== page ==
Right about here, it might be worthwhile to note something. Let's say we have two engines of approximately equal power. That is to say their respective torque and horsepower curves are quite similar. It happens with some frequency. However, one exhibits a BSFC curve with values lower than the other engine. It turns out that the one with the lower BSFC curve will accelerate more quickly than the other, once on the track—all else being equal. It will also be more responsive to changes affecting combustion efficiency as well and will very likely require less total spark timing to perform at its best. On-track fuel economy will also be superior. But we digress.

Overall, there are some truths and there seems to have been a bit if misunderstanding about what BSFC data are actually indicating. For example, if an engine is experiencing an inordinate (maybe even some) combustion contamination from residue (exhaust gas) left in the combustion space during succeeding combustion events, BSFC data generally increase numerically.

In such cases, exhaust gas temperatures (EGT) tends to trend downward. This is often accompanied by the necessity for additional fuel and more spark timing, in an attempt to resolve the problem. Conditions like this simply mean the contamination problem requires correcting.

One approach I observed a number of years ago and found to be helpful is the following method of using BSFC as a tool. Since an engine tends to be the most combustion efficient at or near peak torque, it will save wear and tear on an expensive engine (or even one not as expensive) to perform initial spark and fuel calibration tests at peak torque. There is a reason why BSFC tends to be numerically the lowest at this point, but we'll get to that in a moment.

By using this method, it's possible to minimize the engine's test burden but make possible the pinpointing of the best (lowest) BSFC by adjusting spark and fuel…separately. First, find the best spark setting. Then you can adjust fuel flow until the lowest BSFC is determined without an attending loss in power. Simple enough.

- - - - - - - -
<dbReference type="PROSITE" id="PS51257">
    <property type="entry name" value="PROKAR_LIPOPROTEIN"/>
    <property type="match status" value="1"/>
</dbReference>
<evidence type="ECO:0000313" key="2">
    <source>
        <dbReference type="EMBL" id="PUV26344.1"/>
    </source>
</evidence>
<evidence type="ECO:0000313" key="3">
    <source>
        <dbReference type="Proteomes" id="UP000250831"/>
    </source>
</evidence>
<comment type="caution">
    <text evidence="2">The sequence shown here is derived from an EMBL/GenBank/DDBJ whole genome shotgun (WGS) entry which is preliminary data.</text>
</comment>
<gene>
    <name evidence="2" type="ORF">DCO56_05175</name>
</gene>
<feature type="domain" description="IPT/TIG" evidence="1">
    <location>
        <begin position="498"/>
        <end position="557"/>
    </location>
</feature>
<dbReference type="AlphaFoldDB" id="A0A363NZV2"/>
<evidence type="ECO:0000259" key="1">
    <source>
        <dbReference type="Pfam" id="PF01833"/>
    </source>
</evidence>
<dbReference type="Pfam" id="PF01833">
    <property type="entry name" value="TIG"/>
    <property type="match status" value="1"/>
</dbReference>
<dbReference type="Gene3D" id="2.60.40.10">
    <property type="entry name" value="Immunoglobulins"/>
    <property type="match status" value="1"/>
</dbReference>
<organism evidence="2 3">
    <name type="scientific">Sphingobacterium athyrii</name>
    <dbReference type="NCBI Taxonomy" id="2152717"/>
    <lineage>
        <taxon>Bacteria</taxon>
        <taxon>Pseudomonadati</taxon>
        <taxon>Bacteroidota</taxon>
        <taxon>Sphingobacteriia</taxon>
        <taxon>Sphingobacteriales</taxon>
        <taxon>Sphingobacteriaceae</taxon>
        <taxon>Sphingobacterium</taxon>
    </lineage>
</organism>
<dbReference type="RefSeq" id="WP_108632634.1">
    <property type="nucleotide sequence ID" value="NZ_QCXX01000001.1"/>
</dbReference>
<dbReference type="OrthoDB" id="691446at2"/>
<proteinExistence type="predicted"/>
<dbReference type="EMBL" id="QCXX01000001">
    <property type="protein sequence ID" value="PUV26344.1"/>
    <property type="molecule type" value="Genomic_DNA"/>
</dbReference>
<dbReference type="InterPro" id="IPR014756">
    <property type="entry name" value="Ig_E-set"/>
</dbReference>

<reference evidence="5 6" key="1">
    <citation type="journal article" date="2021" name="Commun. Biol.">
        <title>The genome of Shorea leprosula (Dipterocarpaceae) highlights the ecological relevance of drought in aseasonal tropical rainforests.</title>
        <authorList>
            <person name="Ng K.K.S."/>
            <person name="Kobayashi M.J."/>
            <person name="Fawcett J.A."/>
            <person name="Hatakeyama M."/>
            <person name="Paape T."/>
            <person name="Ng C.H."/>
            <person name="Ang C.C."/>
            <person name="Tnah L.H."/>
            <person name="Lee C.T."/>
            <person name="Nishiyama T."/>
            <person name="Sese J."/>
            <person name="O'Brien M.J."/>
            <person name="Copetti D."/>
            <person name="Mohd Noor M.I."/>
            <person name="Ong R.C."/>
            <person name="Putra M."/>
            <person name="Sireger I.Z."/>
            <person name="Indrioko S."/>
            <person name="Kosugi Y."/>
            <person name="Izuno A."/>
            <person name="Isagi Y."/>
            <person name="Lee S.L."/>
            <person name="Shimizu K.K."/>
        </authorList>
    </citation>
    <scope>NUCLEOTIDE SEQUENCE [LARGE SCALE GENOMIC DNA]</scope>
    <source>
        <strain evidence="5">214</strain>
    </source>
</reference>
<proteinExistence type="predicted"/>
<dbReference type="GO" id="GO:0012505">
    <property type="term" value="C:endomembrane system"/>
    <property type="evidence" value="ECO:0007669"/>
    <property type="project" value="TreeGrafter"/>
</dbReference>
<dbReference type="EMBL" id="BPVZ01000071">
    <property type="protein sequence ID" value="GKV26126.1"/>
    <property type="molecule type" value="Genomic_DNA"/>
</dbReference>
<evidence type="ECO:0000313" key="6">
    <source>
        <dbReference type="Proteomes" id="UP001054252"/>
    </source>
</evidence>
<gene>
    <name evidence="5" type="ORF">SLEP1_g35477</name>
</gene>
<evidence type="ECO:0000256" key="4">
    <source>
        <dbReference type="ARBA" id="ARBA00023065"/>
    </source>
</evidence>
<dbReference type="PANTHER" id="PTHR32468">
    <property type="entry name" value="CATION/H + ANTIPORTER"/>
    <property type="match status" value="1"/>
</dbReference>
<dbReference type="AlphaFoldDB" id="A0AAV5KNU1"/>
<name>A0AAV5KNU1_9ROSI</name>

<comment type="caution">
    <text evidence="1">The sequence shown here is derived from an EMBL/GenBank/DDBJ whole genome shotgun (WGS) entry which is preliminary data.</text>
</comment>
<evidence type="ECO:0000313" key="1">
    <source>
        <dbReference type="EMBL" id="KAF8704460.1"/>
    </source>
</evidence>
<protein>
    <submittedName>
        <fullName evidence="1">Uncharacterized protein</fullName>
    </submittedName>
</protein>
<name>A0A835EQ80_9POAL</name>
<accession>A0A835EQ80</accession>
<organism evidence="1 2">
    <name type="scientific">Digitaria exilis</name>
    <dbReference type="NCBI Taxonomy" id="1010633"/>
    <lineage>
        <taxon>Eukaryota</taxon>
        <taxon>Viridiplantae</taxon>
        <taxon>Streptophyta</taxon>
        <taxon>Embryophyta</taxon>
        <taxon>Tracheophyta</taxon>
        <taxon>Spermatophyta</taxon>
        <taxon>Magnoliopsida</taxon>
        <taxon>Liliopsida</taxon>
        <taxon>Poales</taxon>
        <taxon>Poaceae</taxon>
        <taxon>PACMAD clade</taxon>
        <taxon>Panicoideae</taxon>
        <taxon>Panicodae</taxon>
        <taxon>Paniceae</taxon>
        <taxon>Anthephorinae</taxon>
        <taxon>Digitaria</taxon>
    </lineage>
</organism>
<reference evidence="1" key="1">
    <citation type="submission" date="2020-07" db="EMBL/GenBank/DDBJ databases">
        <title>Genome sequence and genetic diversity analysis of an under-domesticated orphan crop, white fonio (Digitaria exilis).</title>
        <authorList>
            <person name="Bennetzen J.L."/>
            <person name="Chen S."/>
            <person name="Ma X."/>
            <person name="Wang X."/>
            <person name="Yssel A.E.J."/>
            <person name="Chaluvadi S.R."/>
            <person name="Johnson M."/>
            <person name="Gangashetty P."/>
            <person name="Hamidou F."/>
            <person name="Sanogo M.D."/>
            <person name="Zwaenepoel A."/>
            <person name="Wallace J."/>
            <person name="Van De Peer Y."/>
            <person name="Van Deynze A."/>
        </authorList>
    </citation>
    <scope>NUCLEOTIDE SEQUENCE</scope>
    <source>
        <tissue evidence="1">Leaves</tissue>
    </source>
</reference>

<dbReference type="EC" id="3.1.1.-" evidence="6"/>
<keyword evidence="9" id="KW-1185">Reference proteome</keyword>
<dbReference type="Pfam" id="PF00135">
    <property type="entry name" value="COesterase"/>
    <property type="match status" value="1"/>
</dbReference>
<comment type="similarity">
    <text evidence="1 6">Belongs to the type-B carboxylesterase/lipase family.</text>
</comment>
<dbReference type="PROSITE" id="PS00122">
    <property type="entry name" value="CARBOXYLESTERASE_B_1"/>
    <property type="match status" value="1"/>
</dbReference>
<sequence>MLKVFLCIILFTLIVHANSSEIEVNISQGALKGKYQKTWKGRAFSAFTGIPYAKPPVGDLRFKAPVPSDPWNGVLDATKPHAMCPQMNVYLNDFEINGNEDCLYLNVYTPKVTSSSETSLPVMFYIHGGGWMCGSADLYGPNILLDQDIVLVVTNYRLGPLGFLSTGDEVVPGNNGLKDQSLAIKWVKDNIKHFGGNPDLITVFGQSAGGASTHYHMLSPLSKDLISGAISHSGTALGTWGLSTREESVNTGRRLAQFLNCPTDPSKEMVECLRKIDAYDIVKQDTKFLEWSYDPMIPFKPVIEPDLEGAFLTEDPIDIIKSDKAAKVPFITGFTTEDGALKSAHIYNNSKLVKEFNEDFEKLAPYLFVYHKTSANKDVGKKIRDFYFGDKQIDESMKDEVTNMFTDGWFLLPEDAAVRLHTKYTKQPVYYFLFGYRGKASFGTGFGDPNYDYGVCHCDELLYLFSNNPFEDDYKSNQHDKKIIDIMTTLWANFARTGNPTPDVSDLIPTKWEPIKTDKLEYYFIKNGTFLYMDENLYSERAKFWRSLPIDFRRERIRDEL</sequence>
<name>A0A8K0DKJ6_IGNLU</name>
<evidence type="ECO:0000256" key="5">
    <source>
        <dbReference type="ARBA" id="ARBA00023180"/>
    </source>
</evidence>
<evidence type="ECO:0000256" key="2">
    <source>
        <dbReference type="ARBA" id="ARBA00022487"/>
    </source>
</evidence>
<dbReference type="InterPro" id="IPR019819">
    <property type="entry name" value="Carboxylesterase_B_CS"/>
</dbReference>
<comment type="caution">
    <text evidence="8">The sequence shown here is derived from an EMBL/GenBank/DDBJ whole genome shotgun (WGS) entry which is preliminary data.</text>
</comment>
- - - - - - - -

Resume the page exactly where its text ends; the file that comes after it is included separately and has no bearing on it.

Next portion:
Ideally, you'd like to create a "flat" BSFC curve, but that's not entirely possible. What you can do is work toward establishing that condition, using the value of BSFC at peak torque as your target. However, a couple of conditions play into any attempt at "flattening" a BSFC curve. Among them is the fact that at engine speeds below peak torque, there's an increased amount of time for heat losses to the cooling system and related parts and passages. And especially if the engine is using a carburetor, air/fuel charge quality tends suffer from less efficient atomization (mixing) at these engine speeds than higher rpm.

Beyond peak torque, there is the issue of mechanical separation of air and fuel as signified by a corresponding rise in BSFC values. In other words, combustion efficiency tends to deteriorate, accordingly. Plus, in the higher rpm ranges, while there is an increase in the amount of otherwise useable heat from combustion, high rpm shortens the time available to deliver that heat, resulting in a loss in power.

So there you have it. Given contemporary technology and equipment availble to qualify and quantify the combustion process, using BSFC analysis has become somewhat of a "poor man's" method of tuning or modifying a racing engine, but it works and is far more economical than some of the other methods. Just keep in mind that it can also be useful when evaluating parts of modifications that relate the combustion process. Although that was previously mentioned, the technique can be a valuable approach to determining the best package of engine components and level of tune before you head to the track.